My Thoughts on Teaching

Music Department

Music Events

Willamette University

I started years ago to jot down my thoughts after my colleagues encouraged me to recount my experiences of many years of exceptional tuition as well as my own experiences as a performer and teacher over the last two decades. Here I would like to share my thoughts with my fellow young and not-so-young colleagues. I like to describe teaching as analogous to writing a cookbook -- the more one cooks, one can improve and refine the recipes, resulting in many feasts. I strongly believe that instrumental teaching has to be specific for each step of the way, not unlike the sciences; otherwise it becomes a form of coaching, and coaching is not teaching.

It is not guaranteed that one can become a great cellist, however, to learn how to play the cello shouldn't be any more difficult than driving a five-speed stick-shift car. In my teaching, my utmost aim is to relate playing technique to daily human gestures. For instance, in order to acquire a natural and free bow-arm, one should simulate holding a piece of cloth as if polishing a tabletop to feel this natural and very familiar movement. The gestures we do repeatedly and unconsciously millions of times in our lives can be easily transferred to the cello playing. Today's world is much smaller and more connected in many ways than fifty years ago due to the invention of the computer and the internet. Unlike thirty years ago, it is almost impossible to pinpoint the different schools of cello playing today (i.e., French, Russian, German); instead, there exists a mélange or a fusion of the different schools. Certainly, each school has its own merits, but also limitations. To only focus on a particular school would narrow our imagination for executing the full potential of this beautiful instrument and its rich repertoire.

Le violon, c'est l'archet - "the violin, it is the bow" declared the 18th century Italian virtuoso Giovanni Battista Viotti. Viotti is considered the founding father of the French violin school, which influenced the great violin "devil," Niccolò Paganini. In my view, the bow is the breath of a string player - the very essence of string playing. The bow is extremely crucial in executing the musical style of Bach, Mozart, Beethoven, Brahms, and of those non-Germanic composers such as Debussy and Ravel. The latter two call for very different bowing techniques. A well developed bow-arm in conjunction with expressive vibrato lays the foundation for displaying a wider range of human expressions and creating a subtler palette of timbres in one's playing. The freedom of the bow-arm allows the left hand finger technique to develop, to become more independent and agile.

One should never underestimate the importance of a good bow-hold. My bow-hold is a five-finger hold instead of a three-finger hold, the latter focuses on the index, middle and thumb, releasing the weight off the ring and pinky fingers. The five-finger hold engages all the fingers as if holding someone's arm with the entire hand. With this bow-hold, the thumb does very little to the bow regardless how much sound one wishes to produce. Why shouldn't cellists play like some of the greatest violinists? who focus on the middle finger as the weight-point on the bow consequently reducing great pressure from the index finger and thumb. When the middle finger "takes charge," your entire bow-arm frees up and the bow movement for either direction would also follow through naturally. Try out, squeeze the middle finger when you want to create ff; then move the weight-point to the index finger and do the same thing. One immediately realizes that no matter how hard one squeezes the middle finger, one won't break the sound regardless how loud the dynamic level is; however, on the contrary, squeezing the index finger would result in "killing" the sound and creating discomfort to the hand and the arm.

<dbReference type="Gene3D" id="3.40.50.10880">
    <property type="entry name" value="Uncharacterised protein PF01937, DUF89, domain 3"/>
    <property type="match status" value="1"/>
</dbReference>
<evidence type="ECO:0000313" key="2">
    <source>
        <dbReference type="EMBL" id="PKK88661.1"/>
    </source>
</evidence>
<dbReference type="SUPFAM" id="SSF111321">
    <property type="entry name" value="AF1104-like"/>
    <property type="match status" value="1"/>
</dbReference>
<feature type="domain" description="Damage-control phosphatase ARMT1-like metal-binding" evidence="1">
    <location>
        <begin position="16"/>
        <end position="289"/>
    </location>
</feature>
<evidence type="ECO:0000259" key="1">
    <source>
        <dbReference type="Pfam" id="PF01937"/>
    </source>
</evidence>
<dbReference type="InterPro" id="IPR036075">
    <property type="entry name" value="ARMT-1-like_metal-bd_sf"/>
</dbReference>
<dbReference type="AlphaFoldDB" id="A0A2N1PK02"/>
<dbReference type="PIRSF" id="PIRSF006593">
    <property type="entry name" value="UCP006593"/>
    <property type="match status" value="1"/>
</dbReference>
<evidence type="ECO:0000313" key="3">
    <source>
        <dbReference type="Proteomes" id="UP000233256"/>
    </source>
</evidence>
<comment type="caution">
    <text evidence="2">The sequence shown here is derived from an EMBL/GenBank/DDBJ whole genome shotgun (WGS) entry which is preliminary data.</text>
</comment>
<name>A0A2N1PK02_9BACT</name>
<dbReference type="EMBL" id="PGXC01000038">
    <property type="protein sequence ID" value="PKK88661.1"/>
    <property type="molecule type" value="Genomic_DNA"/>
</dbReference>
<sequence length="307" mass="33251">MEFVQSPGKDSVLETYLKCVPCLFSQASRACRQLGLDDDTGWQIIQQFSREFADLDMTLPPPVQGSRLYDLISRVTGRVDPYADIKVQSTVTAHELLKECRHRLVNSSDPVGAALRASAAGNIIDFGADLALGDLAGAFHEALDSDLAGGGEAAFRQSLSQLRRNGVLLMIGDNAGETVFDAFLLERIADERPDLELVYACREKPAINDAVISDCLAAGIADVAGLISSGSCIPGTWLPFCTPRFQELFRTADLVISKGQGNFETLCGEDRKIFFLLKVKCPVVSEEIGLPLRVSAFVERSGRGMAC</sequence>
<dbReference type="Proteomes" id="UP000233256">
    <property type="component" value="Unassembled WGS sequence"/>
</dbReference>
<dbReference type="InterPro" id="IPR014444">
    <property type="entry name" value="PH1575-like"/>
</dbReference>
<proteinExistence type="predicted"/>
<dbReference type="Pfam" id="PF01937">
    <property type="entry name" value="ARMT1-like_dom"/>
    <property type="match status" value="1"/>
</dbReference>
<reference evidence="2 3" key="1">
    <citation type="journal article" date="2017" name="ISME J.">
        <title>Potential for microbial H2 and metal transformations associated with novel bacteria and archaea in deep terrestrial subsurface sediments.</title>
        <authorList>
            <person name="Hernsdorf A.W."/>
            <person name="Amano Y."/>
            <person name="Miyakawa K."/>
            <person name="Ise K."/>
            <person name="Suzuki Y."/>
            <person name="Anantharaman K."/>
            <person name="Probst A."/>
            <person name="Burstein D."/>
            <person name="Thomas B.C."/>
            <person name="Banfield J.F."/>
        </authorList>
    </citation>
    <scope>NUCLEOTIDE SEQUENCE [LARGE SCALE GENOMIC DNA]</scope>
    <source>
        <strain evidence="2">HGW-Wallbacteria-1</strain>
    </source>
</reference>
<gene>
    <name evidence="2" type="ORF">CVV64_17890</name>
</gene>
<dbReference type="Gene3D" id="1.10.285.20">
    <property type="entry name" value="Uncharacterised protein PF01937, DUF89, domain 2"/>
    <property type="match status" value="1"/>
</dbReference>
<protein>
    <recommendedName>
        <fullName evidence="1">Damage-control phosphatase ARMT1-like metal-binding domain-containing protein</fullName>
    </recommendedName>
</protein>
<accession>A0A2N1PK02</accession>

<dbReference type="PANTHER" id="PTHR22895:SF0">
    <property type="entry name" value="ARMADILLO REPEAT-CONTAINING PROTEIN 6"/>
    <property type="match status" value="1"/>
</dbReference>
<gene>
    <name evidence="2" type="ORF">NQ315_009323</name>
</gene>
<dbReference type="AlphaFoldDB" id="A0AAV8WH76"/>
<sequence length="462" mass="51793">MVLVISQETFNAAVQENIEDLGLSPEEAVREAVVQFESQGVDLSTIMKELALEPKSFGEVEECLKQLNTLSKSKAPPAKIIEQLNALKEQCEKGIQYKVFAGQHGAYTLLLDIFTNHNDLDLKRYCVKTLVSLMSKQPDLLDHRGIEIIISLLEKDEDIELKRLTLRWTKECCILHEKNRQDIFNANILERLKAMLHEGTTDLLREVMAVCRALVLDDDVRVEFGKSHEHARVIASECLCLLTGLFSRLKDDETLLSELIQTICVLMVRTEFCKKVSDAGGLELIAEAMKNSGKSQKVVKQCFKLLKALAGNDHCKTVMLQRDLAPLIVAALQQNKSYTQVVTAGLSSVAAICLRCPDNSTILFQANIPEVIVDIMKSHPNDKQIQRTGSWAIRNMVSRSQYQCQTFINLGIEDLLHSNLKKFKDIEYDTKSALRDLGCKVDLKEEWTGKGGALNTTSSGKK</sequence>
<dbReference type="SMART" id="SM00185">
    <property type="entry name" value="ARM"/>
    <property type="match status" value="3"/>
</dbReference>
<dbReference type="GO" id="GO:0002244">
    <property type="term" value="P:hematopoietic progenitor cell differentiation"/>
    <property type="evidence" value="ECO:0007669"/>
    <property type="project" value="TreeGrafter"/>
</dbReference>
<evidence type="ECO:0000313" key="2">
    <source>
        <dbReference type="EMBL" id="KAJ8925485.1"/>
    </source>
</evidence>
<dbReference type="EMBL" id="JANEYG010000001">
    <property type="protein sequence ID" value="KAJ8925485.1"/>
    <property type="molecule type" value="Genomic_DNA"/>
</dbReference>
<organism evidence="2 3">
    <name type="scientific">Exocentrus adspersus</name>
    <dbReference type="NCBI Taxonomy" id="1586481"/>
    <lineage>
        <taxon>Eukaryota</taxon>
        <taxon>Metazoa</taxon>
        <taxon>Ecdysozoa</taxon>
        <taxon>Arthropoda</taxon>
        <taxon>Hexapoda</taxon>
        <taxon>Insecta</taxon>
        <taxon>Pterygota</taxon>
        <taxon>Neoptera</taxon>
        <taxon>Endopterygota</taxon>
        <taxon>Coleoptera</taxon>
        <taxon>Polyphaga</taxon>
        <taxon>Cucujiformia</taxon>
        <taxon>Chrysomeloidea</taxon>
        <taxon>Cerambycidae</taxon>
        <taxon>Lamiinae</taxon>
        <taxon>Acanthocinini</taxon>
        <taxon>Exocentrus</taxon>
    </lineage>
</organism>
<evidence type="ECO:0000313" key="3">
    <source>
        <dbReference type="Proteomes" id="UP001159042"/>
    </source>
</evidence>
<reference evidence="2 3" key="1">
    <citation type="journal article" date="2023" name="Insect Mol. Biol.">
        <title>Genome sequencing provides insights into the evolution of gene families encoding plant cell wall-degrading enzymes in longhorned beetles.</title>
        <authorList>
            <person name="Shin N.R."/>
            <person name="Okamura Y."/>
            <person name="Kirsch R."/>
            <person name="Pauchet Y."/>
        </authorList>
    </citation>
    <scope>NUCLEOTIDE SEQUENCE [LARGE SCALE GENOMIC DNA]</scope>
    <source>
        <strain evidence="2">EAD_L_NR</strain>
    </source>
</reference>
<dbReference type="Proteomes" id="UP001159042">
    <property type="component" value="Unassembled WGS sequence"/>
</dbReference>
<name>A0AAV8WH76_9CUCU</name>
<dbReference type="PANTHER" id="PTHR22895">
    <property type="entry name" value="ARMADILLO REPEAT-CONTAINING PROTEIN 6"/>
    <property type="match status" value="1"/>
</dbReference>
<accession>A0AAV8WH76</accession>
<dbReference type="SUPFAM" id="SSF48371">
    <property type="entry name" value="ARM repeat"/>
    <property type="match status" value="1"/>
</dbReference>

Remember, you are holding the bow, NOT merely touching the bow with finger tips; having the bow in hand, as if one is holding a tennis racket; the more one feels the bow is "in the hand," the better control one achieves and the more secure one feels.

Over the years, I have gradually realized that the three-finger hold may be a cause of many physical problems for cellists; the index finger and thumb "work" much too hard, combined with a low-elbow creates a disconnect between the upper arm-forearm-hand unit. A poor bow-hold not only prevents the execution of a variety of bowing techniques, but it may also create tendonitis and other sorts of muscle and joint problems. A good bow-hold must be established at the beginning stage of learning. As one's playing develops to a higher level, it is extremely difficult to change one's bow-hold especially among those musically intuitive players since they tend to trust what they hear more than being aware of any physical discomfort.

Leslie Parnas used to ask me when we spoke, "what have you discovered lately?" I ask myself this question often not only in music matters, but also with constant exploration in the realm of playing technique.

This marvelous instrument compels us to forever seek out its infinite beauty and our shortcomings only inspire us to uncover its greater beauty. Practice slowly with utmost care; as Maurice Gendron used to say to me, tout est possible avec beaucoup de patience - all is possible with lots of patience.